The current geopolitical moment is characterized by harassment of democracies, due to their internal fragility and the external threat from authoritarian regimes such as the Russian, Chinese or Iranian. Are we in a situation similar to that of the 1930s? There are disturbing signs but the experts' diagnosis is nuanced.
The latest report from the Swedish institute V-Dem confirms a clear democratic setback. According to their scales, in 2021, 70% of the world population lived in more or less rigid autocracies, compared to 46% in 2011. Only 13% enjoyed a system of full liberal democracy. The largest decline occurred in the Asia-Pacific, Eastern Europe, Central Asia, Latin America and the Caribbean regions.
V-Dem distinguishes between “closed autocracies” (the toughest ones) and “electoral autocracies” (in which you vote, even if it is little more than a formality). Democracies are "liberal" -the highest category- or only "electoral". In the latter, many factors fail, such as transparency, the clear separation of powers or other attributes of the rule of law.
The Swedish institute warns of the "toxic polarization" of democracies such as the American, Brazilian, German or Spanish, all of them affected by multiple crises: financial, health (covid), immigration or that derived from the rapid transition technological.
V-Dem's Democracy Report 2022 repeatedly uses the term autocratization and concludes that the Russian invasion of Ukraine “seems to be the ultimate confirmation of the dangers to the world as a result of autocratization.”
The American think tank Freedom House largely concurs with the analysis of its Swedish colleagues. According to his diagnosis, 20% of the planetary population lives in free countries and 38% in rigid dictatorships.
For Bertrand Badie, professor emeritus at the Sciences Po faculty in Paris, "history never repeats itself." “There are two big differences with respect to the 1930s – Badie declared to La Vanguardia – the globalization effect, which makes states much more dependent on each other, and the greatly strengthened capacity of societies, which directly express their discontent without any political mediation. That happened, according to Badie, in the Arab springs, in the protests in Latin America in 2019 or, recently, in China against the anti-covid measures and in Iran.
For the geographer, expert on Russia and former French ambassador Michel Foucher, "it does not seem that the autocracies are as strong as they think and as we believe, nor that our systems are so weak." Foucher considers that "the Chinese regime is paying today for its arrogance against the pandemic, which will seriously affect its urban population and its economy in a lasting way." As for Iran, he thinks its theocracy "is only maintained by bloody repression." Regarding Russia, "his regime survives thanks to the income from hydrocarbons and the use of the secret code of war to ensure internal stability, his propaganda and absolute control of information." "The three totalitarian allies are in a lasting crisis," Foucher stresses.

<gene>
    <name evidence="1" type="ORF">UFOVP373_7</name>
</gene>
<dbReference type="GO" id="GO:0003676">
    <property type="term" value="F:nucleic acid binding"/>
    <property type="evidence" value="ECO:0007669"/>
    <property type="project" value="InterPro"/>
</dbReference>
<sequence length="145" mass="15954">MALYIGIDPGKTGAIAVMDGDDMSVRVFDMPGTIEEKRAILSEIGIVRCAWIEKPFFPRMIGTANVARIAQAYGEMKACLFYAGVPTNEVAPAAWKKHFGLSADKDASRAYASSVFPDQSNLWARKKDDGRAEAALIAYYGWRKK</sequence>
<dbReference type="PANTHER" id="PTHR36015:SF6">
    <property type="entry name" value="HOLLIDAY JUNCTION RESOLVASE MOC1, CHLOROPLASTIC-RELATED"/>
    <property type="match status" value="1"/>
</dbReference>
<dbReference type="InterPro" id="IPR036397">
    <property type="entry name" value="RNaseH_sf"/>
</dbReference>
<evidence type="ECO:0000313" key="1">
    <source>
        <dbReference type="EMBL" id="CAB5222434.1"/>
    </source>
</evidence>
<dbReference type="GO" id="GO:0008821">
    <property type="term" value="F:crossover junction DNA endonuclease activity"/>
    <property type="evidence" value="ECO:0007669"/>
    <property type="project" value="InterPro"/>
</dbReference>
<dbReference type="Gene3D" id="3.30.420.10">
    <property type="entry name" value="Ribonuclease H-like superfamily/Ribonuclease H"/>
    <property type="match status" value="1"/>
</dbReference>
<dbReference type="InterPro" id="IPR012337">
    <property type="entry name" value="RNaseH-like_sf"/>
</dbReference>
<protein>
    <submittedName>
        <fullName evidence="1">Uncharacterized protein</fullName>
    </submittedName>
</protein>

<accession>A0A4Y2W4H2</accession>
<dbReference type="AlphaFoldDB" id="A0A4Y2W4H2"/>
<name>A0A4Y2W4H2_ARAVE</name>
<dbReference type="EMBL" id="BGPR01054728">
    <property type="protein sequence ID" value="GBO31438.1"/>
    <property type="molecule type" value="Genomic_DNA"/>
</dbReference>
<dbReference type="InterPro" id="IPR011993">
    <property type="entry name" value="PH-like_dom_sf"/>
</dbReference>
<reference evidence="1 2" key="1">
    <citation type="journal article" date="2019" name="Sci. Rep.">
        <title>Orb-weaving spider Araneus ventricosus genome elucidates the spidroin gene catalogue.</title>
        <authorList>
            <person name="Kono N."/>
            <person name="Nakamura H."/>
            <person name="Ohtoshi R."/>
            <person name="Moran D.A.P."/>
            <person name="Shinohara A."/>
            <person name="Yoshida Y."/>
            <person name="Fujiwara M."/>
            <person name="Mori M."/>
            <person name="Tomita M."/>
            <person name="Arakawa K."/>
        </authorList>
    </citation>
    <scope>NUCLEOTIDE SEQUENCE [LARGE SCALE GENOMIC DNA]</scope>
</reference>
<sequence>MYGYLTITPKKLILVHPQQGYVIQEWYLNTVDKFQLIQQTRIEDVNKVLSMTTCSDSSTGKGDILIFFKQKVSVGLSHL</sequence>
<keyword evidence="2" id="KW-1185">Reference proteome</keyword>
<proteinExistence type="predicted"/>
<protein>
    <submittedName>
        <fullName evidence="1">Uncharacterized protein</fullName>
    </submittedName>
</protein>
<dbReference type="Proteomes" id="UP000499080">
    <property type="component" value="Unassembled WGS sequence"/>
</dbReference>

Regarding the weakening of democracies, Foucher points out that it is partly a discourse fabricated by the propaganda of the autocracies, as it already happened during communism. “Transparency is, without a doubt, a weakness in the face of external attacks, but it continues to be the strength of democracies –emphasizes the former ambassador-. Corrupt MEPs have been exposed and will stand trial. The strength of democracies is respect for the law and the capacity for self-criticism”.
Another analyst contacted by this newspaper, Jérémie Gallon, university professor, former diplomat and European director of the American geopolitical consultancy McLarty Associates, assures that "the year 2022 will have reminded the world, paradoxically, of the resilience of numerous democracies and the fragility, greater than that many thought, of certain autocratic regimes with a totalitarian sign”. In his opinion, "the war in Ukraine has also revealed the great military weaknesses of Putin's Russia and its economic and political vulnerability."
“In Iran, the regime of the ayatollahs is deeply destabilized by an anger that transcends social class and ethnicity,” Gallon continues. In Turkey, Erdogan's diplomatic gesticulations and his bravado cannot hide the fact that the situation is highly unstable at home. Even Xi Jinping's China, despite the show of force at the 20th Congress of the Chinese Communist Party, faces immense structural problems.
The geopolitical consultant acknowledges that European democracies are weighed down by "a feeling of cultural insecurity and decline, which feeds extremes and populism", but even so they have been able to face, united, the war in Ukraine and the pandemic.
For Gallon, the greatest threat to democracies is neither Russia nor China, which neither attract talent nor export soft power (cultural influence), but a category of countries with semi-authoritarian regimes, such as the Singapore that Lee Kuan Yew shaped. These are states with restricted public liberties but which offer a sense of security, order and economic prosperity to a significant part of the population. In addition to Singapore, there would be Qatar, Rwanda and others.
Gallon closes his reflections like this: "If democracies want to continue to attract the support of a majority of their population, they must preserve public liberties, but also respond to the demand for order and security, both physical and material, that arises from a legitimate way, of a large part of our fellow citizens”.